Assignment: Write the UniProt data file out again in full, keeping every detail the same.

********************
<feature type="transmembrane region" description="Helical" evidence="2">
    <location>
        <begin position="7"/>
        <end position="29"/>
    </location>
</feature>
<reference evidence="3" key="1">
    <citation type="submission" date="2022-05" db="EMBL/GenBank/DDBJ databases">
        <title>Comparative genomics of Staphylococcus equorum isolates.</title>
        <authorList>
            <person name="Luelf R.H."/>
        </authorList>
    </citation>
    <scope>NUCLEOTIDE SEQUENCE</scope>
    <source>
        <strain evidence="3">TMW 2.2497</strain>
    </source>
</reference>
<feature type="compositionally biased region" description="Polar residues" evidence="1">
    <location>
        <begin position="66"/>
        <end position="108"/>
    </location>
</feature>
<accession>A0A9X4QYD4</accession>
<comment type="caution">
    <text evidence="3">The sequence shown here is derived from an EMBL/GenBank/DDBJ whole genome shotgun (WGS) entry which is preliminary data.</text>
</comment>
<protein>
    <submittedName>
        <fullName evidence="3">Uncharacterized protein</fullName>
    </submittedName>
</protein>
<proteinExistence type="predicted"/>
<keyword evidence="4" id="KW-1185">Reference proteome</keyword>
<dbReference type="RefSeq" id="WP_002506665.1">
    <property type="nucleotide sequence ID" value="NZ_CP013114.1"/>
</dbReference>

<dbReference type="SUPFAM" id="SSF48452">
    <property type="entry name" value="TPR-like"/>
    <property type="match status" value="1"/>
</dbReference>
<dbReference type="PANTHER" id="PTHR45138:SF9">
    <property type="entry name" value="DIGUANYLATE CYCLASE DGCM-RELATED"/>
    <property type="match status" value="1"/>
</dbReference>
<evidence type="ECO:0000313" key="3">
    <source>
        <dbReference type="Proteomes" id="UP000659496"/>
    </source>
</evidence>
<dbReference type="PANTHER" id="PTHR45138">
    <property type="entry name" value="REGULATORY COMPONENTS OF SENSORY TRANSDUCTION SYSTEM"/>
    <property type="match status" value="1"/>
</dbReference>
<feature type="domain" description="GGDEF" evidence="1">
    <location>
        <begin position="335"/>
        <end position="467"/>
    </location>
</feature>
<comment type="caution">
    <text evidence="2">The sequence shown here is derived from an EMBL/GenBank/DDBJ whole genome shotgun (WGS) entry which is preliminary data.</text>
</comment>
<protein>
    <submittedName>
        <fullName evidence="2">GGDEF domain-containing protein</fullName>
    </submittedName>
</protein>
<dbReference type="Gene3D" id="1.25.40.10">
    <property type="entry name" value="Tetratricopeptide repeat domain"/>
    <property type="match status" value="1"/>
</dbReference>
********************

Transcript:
<feature type="transmembrane region" description="Helical" evidence="2">
    <location>
        <begin position="7"/>
        <end position="29"/>
    </location>
</feature>
<reference evidence="3" key="1">
    <citation type="submission" date="2022-05" db="EMBL/GenBank/DDBJ databases">
        <title>Comparative genomics of Staphylococcus equorum isolates.</title>
        <authorList>
            <person name="Luelf R.H."/>
        </authorList>
    </citation>
    <scope>NUCLEOTIDE SEQUENCE</scope>
    <source>
        <strain evidence="3">TMW 2.2497</strain>
    </source>
</reference>
<feature type="compositionally biased region" description="Polar residues" evidence="1">
    <location>
        <begin position="66"/>
        <end position="108"/>
    </location>
</feature>
<accession>A0A9X4QYD4</accession>
<comment type="caution">
    <text evidence="3">The sequence shown here is derived from an EMBL/GenBank/DDBJ whole genome shotgun (WGS) entry which is preliminary data.</text>
</comment>
<protein>
    <submittedName>
        <fullName evidence="3">Uncharacterized protein</fullName>
    </submittedName>
</protein>
<proteinExistence type="predicted"/>
<keyword evidence="4" id="KW-1185">Reference proteome</keyword>
<dbReference type="RefSeq" id="WP_002506665.1">
    <property type="nucleotide sequence ID" value="NZ_CP013114.1"/>
</dbReference>

<dbReference type="SUPFAM" id="SSF48452">
    <property type="entry name" value="TPR-like"/>
    <property type="match status" value="1"/>
</dbReference>
<dbReference type="PANTHER" id="PTHR45138:SF9">
    <property type="entry name" value="DIGUANYLATE CYCLASE DGCM-RELATED"/>
    <property type="match status" value="1"/>
</dbReference>
<evidence type="ECO:0000313" key="3">
    <source>
        <dbReference type="Proteomes" id="UP000659496"/>
    </source>
</evidence>
<dbReference type="PANTHER" id="PTHR45138">
    <property type="entry name" value="REGULATORY COMPONENTS OF SENSORY TRANSDUCTION SYSTEM"/>
    <property type="match status" value="1"/>
</dbReference>
<feature type="domain" description="GGDEF" evidence="1">
    <location>
        <begin position="335"/>
        <end position="467"/>
    </location>
</feature>
<comment type="caution">
    <text evidence="2">The sequence shown here is derived from an EMBL/GenBank/DDBJ whole genome shotgun (WGS) entry which is preliminary data.</text>
</comment>
<protein>
    <submittedName>
        <fullName evidence="2">GGDEF domain-containing protein</fullName>
    </submittedName>
</protein>
<dbReference type="Gene3D" id="1.25.40.10">
    <property type="entry name" value="Tetratricopeptide repeat domain"/>
    <property type="match status" value="1"/>
</dbReference>